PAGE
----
- The Washington Times - Tuesday, December 23, 2003

The capture of Saddam Hussein certainly makes for a happier Christmas in the White House and in Iraq, too. As we know, the Bush administration’s purposes in going to war in Iraq were to end Saddam’s regime, strike a major blow against terror, eliminate the potential danger of Iraqi weapons of mass destruction (WMD) and democratize the country. The first of those aims is now a “mission accomplished.”

The war on terror is still on. As to the veracity of the WMD threat, time will tell. And Iraq is far from democratic. This being Christmas Eve, Dickens’ “A Christmas Carol” and a visit from his three Christmas spirits offer both a retro and a future perspective on where we are and what might lie ahead.

About the last year, the spirits of Christmas past and present would bear good and bad news. The war went splendidly. However, the reasons for urgency in going to war — Saddam’s threat through ties with terrorists and WMD — have yet to be proven.

A very bad man is in custody. But the peace has not gone so well. Until the disheveled and defeated image of Saddam flashed round the world, media stories out of Iraq, to the unhappiness of the administration, concentrated on problems and not progress. The insurgency intensified and American officials in Iraq admitted that security would not automatically improve even with Saddam under arrest.

Before the war, the administration believed that the postwar task of turning Iraq into a democratic state would proceed relatively smoothly. Progress, hindered by the insurgency, has been far slower than the administration planned and Iraqi patience may demand. And therearetwopotential firestorms that loom. One is the possibility of the insurgency spreading to the Shia and the Kurds. The second and more ominous is the broader political and religious forces in opposition to forming a democraticgovernment. These have been obscured by the violence in the so-called Sunni triangle around Baghdad.

Being of English origin, Christmas future will have seen a BBC documentary due out later this month on the state of the postwar occupation in Iraq. Produced by BBC journalist Humphrey Hawksley, the program reports on the occupation from the eyes of more or less average Iraqis, many Mr. Hawksley met on a prior visit.

What is disturbing about the program is evidence of a budding Islamic republic in the Shia-dominated areas of southern Iraq. Women are back in traditional head-to-toe garb. Alcohol is proscribed, and several Iraqi violators of that ban were killed as examples to all for violating Islamic law. Furthermore, beyond concrete barriers to protect Westerners, there is little sign of reconstruction.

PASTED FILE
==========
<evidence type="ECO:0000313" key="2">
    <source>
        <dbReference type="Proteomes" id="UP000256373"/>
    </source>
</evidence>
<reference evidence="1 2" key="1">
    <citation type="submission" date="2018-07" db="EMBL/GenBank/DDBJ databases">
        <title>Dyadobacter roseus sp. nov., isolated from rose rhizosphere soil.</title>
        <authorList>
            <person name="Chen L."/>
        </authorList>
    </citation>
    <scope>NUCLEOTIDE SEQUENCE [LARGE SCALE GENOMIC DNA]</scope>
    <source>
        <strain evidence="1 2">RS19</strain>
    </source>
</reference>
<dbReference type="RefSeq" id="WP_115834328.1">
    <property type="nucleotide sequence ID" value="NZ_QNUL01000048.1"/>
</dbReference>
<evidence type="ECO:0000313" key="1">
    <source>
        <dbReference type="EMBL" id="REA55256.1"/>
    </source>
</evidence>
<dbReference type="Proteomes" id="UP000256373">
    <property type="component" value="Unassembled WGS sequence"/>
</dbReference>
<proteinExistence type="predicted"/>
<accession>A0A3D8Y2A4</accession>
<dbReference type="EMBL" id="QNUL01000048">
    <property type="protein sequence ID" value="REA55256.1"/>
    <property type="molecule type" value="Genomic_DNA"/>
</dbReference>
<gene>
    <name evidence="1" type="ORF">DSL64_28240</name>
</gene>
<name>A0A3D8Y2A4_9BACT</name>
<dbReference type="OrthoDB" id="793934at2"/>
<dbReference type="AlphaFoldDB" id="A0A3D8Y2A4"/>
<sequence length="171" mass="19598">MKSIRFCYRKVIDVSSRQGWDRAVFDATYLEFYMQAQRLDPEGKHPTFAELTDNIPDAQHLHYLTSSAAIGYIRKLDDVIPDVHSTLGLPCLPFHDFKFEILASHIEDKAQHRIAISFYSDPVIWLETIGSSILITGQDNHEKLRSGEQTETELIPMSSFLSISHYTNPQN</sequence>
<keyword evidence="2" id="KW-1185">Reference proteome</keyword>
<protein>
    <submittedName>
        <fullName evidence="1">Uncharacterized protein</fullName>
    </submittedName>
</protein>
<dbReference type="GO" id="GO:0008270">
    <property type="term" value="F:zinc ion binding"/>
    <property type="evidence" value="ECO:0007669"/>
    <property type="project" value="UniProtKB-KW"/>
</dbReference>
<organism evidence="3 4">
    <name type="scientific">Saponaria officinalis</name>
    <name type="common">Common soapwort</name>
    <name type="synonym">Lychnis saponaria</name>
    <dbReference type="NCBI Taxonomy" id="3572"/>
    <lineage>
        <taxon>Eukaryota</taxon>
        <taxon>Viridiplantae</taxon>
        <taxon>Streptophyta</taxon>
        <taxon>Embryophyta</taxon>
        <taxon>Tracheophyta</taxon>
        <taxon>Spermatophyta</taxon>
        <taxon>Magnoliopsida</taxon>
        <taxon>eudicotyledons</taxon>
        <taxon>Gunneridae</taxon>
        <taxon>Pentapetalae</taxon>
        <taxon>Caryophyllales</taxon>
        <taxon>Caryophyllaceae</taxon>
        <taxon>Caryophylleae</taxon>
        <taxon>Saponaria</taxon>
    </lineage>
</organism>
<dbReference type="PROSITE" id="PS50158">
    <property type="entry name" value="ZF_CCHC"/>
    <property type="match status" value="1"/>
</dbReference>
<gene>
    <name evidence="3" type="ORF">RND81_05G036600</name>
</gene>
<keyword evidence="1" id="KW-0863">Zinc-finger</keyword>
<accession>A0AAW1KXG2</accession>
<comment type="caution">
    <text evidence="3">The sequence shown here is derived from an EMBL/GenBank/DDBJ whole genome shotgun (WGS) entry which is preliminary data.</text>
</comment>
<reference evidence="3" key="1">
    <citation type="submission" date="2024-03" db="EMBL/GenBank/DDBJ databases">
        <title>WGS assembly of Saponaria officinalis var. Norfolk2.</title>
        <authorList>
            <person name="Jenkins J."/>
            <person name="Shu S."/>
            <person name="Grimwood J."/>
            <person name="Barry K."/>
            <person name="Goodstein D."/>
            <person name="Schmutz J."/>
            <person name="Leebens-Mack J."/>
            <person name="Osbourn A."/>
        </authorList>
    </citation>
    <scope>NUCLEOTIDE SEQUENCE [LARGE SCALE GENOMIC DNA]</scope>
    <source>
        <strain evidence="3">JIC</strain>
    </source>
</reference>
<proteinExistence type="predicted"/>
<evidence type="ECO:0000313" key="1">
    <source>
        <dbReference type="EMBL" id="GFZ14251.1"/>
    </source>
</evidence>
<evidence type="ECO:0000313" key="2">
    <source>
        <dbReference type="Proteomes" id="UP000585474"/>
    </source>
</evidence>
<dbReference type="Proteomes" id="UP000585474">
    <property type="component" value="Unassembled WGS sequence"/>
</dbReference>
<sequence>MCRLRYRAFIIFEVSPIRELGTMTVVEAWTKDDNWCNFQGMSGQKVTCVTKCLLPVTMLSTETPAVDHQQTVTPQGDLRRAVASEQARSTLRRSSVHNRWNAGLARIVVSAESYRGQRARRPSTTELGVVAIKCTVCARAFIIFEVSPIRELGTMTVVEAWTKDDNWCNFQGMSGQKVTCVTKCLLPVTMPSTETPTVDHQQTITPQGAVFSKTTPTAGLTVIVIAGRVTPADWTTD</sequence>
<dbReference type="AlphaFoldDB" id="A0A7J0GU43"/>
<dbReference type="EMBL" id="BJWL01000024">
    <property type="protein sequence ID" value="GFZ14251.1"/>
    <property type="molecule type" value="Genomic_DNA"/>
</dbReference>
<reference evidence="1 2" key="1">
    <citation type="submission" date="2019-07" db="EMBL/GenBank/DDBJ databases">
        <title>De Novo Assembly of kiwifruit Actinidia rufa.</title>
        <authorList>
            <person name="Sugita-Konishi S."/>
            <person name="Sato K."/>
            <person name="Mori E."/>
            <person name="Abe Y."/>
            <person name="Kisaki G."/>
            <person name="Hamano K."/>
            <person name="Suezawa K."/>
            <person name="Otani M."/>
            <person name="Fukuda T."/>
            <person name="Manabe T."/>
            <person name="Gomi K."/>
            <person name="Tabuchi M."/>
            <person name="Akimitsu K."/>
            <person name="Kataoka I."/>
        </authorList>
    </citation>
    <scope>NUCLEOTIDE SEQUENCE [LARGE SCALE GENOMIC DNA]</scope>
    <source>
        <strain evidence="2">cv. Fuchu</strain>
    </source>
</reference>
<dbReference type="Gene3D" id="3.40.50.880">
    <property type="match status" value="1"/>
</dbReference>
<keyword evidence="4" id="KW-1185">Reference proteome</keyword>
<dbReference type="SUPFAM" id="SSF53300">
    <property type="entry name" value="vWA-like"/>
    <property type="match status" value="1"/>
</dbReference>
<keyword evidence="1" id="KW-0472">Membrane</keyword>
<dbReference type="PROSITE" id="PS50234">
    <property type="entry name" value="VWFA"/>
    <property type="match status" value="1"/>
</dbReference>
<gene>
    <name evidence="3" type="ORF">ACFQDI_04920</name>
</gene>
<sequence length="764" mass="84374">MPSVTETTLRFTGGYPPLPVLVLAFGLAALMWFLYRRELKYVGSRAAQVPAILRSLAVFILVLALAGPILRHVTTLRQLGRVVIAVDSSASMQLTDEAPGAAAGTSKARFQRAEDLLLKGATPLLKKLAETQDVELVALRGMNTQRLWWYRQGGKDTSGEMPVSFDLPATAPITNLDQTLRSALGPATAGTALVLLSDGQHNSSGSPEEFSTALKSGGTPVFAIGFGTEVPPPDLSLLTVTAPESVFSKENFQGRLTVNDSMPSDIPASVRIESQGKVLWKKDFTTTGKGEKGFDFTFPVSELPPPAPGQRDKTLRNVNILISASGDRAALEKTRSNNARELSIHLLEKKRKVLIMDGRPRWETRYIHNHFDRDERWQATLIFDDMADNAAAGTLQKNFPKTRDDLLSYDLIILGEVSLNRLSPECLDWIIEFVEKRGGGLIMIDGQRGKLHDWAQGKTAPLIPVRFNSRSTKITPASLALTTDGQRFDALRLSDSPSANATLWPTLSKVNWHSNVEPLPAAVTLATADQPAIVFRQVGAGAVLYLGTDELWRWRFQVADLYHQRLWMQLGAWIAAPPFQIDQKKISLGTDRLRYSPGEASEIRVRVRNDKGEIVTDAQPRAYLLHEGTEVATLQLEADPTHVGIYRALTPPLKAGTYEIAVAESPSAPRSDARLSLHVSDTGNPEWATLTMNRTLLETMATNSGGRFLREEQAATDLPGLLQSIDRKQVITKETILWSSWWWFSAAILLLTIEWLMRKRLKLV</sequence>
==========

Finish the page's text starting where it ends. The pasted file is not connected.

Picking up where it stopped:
Local clerics are organizing grass-root political organizations. A senior cleric declared that a republic would be formed through elections or other means. “Other means” means force. If the documentary is accurate, neither the Coalition Provisional Authority nor the Iraqi Governing Council in Baghdad has much control over these Shia, who are loyal to their spiritual leader, the Grand Ayatollah Ali al-Sistani.

If the administration changed its view, what could it be doing differently in Iraq? $18.7 billion has been appropriated for reconstructingIraqand Afghanistan. More than 130,000 U.S. forces, supported by some 60 other states, are in Iraq. We are told American forces will stay for at least two years. The counter-insurgency effort continues. And there is agreement on returning sovereignty to a new Iraqi government by next summer. While critics as well as democratic presidential aspirants have offered a lot of remedial advice, the administration is unconvinced that any will improve the situation.

Withdrawal is out of the question. So, too, ideas for turning the insurgency over to the Sunnis to handle and reduce U.S. forces engaged in that battle are unlikely to resonate. Despite all the carping and second-guessing, the fact of the matter is that the course in Iraq is set. The strategic dice have been rolled. Adjustments can be made depending upon whether conditions improve or deteriorate. But to the White House, it seems that there is little more that realistically can be done now to democratize and rebuild Iraq.

Iraq is not a metaphor for Dickens’ “Tiny Tim.” The spirit of Christmas future could foretell that Iraq will survive without radical surgery. Were major policy surgery needed, it is not obvious what that procedure would be. Regardless,inthecoming months, we will see whether the Bush administration’s actions and intentions proved a bridge too far in democratizing Iraq or an enduring structure over which to transport democracy into the greater Middle East. And, on that knowledge, the November presidential elections could turn.


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